f7

We get the same factors: g, qe and m. In addition, you should also note that the precession frequency is directly proportional  to the strength of the magnetic field, which makes sense. Now, you may wonder: what is the relevance of this? Can we actually measure any of this?

We can. In fact, you may wonder about the if I inserted above: if we can measure the Landé g-factor… Can we? We can. It’s done in a resonance experiment, which is referred to as the Rabi molecular-beam method – but then it might also be just an atomic beam, of course!

The experiment is interesting, because it shows the precession is – somehow – real. It also illustrates some other principles we have been describing above.

The set-up looks pretty complicated. We have a series of three magnets. The first magnet is just a Stern-Gerlach apparatus: a magnet with a very sharp edge on one of the pole tips so as to produce an inhomogeneous magnetic field. Indeed, a homogeneous magnetic field implies that ∂B/∂z = 0 and, hence, the force along the z-direction would be zero and our atomic magnets would not be displaced.

The second magnet is more complicated. Its magnetic field is uniform, so there are no vertical forces on the atoms and they go straight through. However, the magnet includes an extra set of coils that can produce an alternating horizontal field as well. I’ll come back to that in a moment. Finally, the third magnet is just like the first one, but with the field inverted. Have a look at it:

rabi-apparatus

It may not look very obvious but, after some thinking, you’ll agree that the atoms can only arrive at the detector if they follow the trajectories a and/or b. In fact, these trajectories are the only possible ones because of the slits S1 and S2.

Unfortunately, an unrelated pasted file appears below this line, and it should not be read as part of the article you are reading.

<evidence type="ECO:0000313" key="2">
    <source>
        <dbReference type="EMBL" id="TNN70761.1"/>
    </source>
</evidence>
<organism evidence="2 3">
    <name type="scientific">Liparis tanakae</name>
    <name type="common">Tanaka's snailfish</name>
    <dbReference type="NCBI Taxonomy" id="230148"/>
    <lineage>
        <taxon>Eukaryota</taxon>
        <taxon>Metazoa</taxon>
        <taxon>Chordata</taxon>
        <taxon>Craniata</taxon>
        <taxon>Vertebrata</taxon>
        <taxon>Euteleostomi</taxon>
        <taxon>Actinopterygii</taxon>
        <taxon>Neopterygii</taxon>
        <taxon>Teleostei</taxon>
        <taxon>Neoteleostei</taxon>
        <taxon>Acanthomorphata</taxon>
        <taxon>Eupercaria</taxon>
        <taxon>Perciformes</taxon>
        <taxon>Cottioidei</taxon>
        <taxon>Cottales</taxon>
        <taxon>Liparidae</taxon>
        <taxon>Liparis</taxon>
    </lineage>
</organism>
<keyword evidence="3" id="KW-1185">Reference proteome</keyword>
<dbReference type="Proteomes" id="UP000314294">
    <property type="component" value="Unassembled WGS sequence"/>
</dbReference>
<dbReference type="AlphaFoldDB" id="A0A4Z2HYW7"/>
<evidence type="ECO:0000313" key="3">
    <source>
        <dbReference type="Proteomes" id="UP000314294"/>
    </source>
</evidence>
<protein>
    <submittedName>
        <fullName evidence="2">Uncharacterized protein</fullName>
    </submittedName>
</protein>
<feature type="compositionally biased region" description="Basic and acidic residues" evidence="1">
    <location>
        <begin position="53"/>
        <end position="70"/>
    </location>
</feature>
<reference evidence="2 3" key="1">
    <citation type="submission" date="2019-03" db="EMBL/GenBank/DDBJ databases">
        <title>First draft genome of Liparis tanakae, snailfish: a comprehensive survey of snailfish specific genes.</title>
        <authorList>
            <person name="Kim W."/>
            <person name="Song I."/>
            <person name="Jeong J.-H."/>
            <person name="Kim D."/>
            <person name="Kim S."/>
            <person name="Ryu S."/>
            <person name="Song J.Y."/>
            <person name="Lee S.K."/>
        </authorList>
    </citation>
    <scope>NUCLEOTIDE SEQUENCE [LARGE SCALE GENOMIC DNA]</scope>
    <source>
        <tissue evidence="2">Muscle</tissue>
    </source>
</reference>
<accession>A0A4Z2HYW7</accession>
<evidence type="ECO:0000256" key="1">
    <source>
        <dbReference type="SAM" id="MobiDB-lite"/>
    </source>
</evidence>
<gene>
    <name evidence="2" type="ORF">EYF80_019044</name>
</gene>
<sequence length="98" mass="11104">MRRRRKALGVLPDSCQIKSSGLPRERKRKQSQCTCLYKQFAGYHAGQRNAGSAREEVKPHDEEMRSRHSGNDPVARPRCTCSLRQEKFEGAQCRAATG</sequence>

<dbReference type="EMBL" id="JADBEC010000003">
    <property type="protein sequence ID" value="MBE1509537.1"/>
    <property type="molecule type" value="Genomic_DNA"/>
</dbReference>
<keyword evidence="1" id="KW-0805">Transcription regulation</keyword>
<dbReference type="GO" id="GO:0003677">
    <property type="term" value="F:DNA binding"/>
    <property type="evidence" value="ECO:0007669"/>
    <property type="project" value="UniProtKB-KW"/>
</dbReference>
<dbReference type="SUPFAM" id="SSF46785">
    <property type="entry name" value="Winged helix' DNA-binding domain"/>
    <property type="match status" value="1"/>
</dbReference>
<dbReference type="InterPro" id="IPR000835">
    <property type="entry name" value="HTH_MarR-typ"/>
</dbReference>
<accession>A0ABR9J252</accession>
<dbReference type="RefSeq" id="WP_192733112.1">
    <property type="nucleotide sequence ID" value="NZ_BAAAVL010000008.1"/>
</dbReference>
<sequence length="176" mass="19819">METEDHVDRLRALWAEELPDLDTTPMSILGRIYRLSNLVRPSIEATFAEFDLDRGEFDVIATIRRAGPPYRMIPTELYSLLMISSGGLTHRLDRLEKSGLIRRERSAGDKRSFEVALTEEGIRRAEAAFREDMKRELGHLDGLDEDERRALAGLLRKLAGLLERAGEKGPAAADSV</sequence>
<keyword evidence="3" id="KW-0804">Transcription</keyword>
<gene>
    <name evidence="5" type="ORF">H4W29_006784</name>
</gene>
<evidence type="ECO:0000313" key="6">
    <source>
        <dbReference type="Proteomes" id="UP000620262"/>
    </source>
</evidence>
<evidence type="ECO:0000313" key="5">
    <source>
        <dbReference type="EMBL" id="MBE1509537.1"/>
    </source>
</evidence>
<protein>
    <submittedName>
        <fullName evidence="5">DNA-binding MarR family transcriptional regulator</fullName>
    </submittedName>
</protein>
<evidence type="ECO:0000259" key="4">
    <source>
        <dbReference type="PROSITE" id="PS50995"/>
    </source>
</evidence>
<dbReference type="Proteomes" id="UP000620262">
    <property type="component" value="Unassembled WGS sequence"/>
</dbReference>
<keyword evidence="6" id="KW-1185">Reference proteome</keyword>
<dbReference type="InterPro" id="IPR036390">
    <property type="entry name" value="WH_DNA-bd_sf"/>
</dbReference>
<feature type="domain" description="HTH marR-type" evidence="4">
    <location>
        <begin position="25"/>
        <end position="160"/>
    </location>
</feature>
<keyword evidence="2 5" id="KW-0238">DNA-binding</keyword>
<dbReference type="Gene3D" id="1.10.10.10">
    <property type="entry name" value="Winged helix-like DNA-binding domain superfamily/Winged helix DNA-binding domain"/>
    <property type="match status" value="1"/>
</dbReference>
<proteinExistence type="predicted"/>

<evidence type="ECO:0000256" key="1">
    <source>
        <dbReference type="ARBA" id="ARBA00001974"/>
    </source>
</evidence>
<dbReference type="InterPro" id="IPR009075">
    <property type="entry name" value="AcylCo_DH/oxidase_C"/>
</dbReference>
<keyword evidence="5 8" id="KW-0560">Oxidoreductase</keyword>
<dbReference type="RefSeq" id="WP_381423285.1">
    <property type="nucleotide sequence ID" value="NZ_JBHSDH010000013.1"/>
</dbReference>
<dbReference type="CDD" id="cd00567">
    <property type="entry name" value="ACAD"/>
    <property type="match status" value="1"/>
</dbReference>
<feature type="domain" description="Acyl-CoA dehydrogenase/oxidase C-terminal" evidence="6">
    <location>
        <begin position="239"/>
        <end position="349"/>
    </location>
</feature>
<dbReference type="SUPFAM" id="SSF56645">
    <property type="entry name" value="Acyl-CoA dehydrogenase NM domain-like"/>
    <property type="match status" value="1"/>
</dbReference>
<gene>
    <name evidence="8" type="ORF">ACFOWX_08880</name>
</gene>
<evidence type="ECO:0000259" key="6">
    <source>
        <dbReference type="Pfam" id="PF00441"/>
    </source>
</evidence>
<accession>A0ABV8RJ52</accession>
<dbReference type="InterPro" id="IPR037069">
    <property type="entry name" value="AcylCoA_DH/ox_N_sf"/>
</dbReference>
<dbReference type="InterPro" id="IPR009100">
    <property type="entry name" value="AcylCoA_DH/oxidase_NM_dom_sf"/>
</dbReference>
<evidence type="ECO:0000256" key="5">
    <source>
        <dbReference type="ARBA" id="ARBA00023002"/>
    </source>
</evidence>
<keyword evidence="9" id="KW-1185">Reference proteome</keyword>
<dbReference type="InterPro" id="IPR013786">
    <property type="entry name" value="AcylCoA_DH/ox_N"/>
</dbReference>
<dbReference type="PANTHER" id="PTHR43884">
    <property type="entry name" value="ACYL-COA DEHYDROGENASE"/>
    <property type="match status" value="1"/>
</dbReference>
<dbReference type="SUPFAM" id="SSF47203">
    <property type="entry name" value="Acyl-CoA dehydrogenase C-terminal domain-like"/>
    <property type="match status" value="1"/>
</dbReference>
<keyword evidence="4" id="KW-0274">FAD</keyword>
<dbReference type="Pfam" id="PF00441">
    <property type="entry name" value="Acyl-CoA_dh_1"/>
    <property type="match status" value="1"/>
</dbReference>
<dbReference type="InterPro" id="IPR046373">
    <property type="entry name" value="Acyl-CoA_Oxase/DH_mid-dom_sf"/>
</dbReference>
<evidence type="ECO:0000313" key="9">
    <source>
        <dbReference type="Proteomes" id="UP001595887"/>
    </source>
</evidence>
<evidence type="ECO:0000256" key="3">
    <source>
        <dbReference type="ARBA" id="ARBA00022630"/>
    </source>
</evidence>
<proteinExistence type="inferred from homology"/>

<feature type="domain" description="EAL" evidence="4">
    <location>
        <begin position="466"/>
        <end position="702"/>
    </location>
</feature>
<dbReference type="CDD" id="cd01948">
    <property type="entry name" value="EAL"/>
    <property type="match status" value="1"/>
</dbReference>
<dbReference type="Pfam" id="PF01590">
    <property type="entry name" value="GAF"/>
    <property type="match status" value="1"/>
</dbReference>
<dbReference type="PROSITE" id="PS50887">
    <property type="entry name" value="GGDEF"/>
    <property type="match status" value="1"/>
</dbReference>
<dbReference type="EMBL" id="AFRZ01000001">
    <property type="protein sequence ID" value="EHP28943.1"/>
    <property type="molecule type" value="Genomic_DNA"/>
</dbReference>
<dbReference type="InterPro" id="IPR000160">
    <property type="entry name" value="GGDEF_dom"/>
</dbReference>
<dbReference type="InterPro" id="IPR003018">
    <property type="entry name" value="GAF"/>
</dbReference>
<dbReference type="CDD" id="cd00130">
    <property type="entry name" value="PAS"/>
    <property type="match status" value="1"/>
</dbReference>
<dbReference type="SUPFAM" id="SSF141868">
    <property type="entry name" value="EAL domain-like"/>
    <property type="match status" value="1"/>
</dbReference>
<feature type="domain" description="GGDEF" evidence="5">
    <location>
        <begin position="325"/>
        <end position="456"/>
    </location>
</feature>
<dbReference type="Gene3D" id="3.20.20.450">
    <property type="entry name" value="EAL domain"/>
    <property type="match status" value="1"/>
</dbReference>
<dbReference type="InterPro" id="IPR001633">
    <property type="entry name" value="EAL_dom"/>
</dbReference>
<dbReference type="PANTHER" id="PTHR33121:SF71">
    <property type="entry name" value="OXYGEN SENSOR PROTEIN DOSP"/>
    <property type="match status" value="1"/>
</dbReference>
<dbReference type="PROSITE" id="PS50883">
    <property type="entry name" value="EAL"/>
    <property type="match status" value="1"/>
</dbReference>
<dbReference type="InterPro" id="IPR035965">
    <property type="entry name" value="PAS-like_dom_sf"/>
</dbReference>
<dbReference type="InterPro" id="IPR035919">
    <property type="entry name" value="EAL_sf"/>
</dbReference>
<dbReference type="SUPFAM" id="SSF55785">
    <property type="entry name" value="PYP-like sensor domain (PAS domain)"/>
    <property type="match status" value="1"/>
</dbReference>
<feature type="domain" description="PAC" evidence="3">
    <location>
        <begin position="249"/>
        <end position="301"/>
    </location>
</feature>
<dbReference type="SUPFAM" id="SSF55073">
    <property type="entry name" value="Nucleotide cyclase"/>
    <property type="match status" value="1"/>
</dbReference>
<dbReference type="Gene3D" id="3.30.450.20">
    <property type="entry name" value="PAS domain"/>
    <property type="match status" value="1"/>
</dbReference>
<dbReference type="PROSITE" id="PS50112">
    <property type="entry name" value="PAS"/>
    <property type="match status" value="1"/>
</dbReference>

Now what’s the idea of that horizontal field B’ in magnet 2? In a classical situation, we could change the angular momentum – and the magnetic moment – by applying some torque about the z-axis. The idea is shown in Figure (a) and (b) below.

changing-angular-momentum

Figure (a) shows – or tries to show – some rotating field B’ – one that is always at right angles to both the angular momentum as well as to the (uniform) B field. That would be effective. However, Figure (b) shows another arrangement that is almost equally effective: an oscillating field that sort of pulls and pushes at some frequency ω. Classically, such fields would effectively change the angle of our gyroscope with respect to the z-axis. Is it also the case quantum-mechanically?

It turns out it sort of works the same in quantum mechanics. There is a big difference though. Classically, μz would change gradually, but in quantum mechanics it cannot: in quantum mechanics, it must jump suddenly from one value to the other, i.e. from +ħ/2 to −ħ/2, or the other way around. In other words, it must flip up or down. Now, if an atom flips, then it will, of course, no longer follow the (a) or (b) trajectories: it will follow some other path, like a’ or b’, which make it crash into the magnet. Now, it turns out that almost all atoms will flip if we get that frequency ω right. The graph below shows this ‘resonance’ phenomenon: there is a sharp drop in the ’current’ of atoms if ω is close or equal to ωp.

resonance

What’s ωp? It’s that precession frequency for which we gave you that formula above. To make a long story short, from the experiment, we can calculate the Landé g-factor for that particular beam of atoms – say, silver atoms [4]. So… Well… Now we know it all, don’t we?

Maybe. As mentioned when I started this post, when going through all of this material, I always wonder why there is no magnetization effect: why would an atom remain in the same state when it crosses a magnetic field? When it’s already aligned with the magnetic field – to the maximum extent possible, that is – then it shouldn’t flip, but what if its magnetic moment is opposite? It should lower its energy by flipping, right? And it should flip just like that. Why would it need an oscillating B’ field?